QUINCY -- The Illinois Department of Public Health is reminding those who have not yet gotten a flu shot it is not too late to do so.
No major outbreaks of flu have yet been reported, according to the IDPH. The flu season generally peaks between December and March.
"It takes about two weeks after vaccination for the body's immune response to fully respond and for you to be protected," IDPH Director Nirav D. Shah said. "Therefore, it's better to be vaccinated before flu viruses start circulating."
The Adams County Health Department reports its flu clinics are finished for the season, but individuals are always welcome to stop by the department at 330 Vermont to receive a shot during regular business hours. Call 217-222-8440 to check for cost.
The IDPH says "the more people who get vaccinated, the more people will be protected from flu, especially those who may not be able to be vaccinated, such as babies under six months."
Anyone is susceptible to the flu, even healthy people. Flu symptoms can include fever or feverish/chills, cough, sore throat, runny or stuffy nose, muscle or body aches, headache and tiredness. Some people may have vomiting and diarrhea, though this is more common in children than adults.
Flu is typically spread by droplets when someone with the flu talks, coughs or sneezes. People can also get the flu by touching something, like a door handle, that has the virus on it and then touching their mouth, eyes or nose.
On average, it's about two days after being exposed to the flu before symptoms begin.
The Quincy Area Seizure Support Group, which held its fourth annual Epilepsy and Seizure Awareness Walk at the Quincy Mall, meets monthly and is designed to provide a network of support for individuals as well as their loved ones.
Each month those attending the group share their experiences and gather resources. The group meets 6 to 8 p.m. the last Wednesday of each month at Quincy Medical Group.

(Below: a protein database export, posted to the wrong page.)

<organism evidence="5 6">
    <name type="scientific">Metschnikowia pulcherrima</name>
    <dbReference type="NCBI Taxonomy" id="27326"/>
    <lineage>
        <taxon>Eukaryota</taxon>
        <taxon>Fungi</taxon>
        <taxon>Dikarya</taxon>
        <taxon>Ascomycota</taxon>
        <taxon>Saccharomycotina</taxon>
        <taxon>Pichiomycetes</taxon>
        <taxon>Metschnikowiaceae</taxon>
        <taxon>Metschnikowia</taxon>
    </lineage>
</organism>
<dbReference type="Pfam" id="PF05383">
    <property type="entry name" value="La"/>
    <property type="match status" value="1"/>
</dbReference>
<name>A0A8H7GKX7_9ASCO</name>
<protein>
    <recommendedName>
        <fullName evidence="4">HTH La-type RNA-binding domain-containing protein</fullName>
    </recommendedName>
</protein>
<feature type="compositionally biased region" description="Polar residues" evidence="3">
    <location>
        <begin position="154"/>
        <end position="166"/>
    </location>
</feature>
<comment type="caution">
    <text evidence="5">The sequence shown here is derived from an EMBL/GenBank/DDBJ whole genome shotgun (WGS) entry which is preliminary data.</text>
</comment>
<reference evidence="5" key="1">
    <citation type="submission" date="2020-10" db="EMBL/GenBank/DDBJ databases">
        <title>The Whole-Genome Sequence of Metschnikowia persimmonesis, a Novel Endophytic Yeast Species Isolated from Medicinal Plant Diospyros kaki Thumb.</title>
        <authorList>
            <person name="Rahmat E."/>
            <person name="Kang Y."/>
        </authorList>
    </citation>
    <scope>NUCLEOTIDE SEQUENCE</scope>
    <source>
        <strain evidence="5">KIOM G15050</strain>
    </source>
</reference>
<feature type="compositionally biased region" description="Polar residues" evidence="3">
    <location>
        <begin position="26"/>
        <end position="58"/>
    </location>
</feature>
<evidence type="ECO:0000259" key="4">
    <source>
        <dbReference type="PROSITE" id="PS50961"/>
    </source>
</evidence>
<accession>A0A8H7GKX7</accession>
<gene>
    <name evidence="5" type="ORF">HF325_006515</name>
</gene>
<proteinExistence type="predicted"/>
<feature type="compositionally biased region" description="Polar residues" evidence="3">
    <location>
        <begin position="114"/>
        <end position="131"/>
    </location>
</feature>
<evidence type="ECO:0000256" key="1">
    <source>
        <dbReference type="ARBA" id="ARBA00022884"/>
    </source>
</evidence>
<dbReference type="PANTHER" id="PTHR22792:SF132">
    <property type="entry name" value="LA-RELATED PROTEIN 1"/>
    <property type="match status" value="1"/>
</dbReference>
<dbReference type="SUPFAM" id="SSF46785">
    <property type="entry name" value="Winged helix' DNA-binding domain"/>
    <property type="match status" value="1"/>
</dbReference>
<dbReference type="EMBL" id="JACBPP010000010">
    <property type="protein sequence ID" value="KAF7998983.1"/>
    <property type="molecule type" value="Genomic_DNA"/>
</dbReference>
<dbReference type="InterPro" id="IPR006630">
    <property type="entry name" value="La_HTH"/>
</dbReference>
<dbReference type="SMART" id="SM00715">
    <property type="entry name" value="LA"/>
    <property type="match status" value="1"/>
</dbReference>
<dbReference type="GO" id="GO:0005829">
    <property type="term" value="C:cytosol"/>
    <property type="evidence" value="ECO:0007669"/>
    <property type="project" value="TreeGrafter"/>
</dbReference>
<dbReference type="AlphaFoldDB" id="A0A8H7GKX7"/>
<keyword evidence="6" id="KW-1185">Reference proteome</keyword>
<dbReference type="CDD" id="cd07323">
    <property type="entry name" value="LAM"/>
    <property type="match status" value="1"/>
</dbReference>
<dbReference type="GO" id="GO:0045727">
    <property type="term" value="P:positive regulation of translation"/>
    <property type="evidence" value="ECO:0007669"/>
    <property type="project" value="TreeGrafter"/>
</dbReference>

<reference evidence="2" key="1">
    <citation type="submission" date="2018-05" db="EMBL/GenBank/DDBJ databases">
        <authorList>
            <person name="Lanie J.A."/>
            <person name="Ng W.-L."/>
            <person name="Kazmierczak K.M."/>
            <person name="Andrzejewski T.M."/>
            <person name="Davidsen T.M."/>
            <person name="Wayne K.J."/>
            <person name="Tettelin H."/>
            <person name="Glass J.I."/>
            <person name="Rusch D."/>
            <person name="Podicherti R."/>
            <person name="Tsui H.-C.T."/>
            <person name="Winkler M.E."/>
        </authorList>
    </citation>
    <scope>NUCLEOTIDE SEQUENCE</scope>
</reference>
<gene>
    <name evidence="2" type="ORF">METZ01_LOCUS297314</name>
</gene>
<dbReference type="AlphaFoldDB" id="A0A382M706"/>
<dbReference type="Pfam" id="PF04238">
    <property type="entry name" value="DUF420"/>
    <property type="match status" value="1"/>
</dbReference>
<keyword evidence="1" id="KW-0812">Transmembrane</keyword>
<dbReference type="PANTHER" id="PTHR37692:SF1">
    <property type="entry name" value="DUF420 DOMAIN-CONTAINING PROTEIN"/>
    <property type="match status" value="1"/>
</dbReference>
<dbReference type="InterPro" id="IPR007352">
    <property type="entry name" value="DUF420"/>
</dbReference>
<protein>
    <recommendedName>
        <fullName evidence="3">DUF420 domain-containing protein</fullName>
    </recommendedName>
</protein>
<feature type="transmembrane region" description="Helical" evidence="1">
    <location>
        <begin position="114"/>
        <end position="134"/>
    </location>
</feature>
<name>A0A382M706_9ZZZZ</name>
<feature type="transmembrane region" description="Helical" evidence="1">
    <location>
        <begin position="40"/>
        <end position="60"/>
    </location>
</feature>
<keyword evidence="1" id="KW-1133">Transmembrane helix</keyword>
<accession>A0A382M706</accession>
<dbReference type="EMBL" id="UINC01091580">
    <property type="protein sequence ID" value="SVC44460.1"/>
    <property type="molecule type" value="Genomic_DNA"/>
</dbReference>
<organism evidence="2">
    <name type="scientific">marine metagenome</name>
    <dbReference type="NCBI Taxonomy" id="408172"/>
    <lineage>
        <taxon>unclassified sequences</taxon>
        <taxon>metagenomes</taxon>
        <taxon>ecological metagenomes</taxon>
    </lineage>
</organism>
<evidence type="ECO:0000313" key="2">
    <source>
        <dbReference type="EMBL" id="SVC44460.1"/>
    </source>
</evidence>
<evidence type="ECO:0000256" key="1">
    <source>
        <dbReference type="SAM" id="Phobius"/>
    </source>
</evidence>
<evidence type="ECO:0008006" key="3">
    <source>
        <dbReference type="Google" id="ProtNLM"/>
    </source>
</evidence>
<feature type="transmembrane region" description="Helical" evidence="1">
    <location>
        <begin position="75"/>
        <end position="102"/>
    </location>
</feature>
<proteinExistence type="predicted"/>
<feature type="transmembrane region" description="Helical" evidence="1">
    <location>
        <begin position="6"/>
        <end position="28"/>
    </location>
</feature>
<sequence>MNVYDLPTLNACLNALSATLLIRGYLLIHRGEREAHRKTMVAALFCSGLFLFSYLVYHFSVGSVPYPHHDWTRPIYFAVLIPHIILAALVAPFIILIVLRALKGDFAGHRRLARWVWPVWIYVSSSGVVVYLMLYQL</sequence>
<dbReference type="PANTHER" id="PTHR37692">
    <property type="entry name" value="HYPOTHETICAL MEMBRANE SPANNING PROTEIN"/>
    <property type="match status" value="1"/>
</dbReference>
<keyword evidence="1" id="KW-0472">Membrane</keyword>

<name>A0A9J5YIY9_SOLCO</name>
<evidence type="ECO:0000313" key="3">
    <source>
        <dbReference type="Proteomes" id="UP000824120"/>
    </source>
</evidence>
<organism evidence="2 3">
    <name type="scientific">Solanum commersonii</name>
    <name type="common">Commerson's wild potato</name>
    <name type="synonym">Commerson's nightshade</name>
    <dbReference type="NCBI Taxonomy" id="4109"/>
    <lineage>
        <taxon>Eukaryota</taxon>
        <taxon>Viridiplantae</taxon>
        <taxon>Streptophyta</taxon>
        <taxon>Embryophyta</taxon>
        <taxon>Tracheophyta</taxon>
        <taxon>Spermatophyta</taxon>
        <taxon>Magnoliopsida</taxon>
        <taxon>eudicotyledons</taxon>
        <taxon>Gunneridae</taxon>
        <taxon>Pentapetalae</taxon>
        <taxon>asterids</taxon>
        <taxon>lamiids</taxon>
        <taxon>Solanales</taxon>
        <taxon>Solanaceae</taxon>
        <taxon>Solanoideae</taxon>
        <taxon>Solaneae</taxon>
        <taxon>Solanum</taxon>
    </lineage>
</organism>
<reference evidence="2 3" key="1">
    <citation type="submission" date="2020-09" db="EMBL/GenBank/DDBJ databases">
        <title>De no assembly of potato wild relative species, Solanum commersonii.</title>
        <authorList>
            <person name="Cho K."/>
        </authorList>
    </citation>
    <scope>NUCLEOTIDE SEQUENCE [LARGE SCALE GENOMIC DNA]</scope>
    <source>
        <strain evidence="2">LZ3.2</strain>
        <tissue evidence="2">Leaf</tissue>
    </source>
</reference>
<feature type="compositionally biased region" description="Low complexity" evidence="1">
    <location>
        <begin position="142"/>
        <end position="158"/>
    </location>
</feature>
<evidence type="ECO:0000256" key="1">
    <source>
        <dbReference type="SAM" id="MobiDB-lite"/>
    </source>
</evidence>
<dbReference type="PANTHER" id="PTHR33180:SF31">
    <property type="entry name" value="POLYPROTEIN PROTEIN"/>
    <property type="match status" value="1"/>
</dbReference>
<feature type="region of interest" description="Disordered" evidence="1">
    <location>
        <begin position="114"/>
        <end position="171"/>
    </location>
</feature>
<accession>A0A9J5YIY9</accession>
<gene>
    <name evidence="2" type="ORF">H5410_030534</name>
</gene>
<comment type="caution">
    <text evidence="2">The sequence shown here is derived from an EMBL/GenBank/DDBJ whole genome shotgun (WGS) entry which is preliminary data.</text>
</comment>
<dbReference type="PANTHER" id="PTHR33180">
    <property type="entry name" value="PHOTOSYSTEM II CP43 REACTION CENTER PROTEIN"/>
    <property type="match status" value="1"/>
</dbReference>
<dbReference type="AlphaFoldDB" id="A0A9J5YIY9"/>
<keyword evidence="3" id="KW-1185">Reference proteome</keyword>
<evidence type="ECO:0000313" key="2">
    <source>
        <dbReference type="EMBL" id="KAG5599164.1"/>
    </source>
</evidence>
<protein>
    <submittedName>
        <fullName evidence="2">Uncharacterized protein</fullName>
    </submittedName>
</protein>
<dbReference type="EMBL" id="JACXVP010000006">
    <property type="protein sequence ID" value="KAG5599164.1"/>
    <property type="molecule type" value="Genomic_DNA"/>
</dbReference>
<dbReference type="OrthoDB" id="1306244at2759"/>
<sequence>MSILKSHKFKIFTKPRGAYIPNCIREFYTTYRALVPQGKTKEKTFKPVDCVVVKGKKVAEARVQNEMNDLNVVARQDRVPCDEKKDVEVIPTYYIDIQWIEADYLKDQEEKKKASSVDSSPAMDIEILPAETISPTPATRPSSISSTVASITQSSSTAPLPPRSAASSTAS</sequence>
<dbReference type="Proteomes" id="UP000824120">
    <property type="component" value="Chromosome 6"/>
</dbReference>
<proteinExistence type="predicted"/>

For more information call 217-222-6550, ext. 3418.
Registered nurse Ericka Shaw is the 23rd Blessing Hospital nurse to receive the international DAISY Award.
Through the DAISY award program, patients or their family members, visitors, doctors, hospital staff members or volunteers may recognize what they feel was extraordinary care provided by a particular nurse.
A husband and wife whose twins were stillborn nominated Shaw for the honor.
"Ericka was there from the beginning to comfort us and tell us her personal experiences and how to cope with what was happening," the nomination said. "My husband and I felt like she never left our sides the entire time. She was there holding my hand when our twin boys were delivered and cried with us after they were here. She did more than was ever expected to help me, my husband and our families cope with the situation.
"She even reached out to me after we got home to check on how we were doing."
Shaw received a certificate, DAISY Award recipient pin, hand-carved stone sculpture entitled "A Healer's Touch," sculpted specifically for recipients.
DAISY stands for "Diseases Attacking the Immune System."
DAISY Award nomination forms are located at all nursing units throughout Blessing Hospital, other locations on the 11th Street campus and online at blessinghealth.org/patients/recognize-team-member.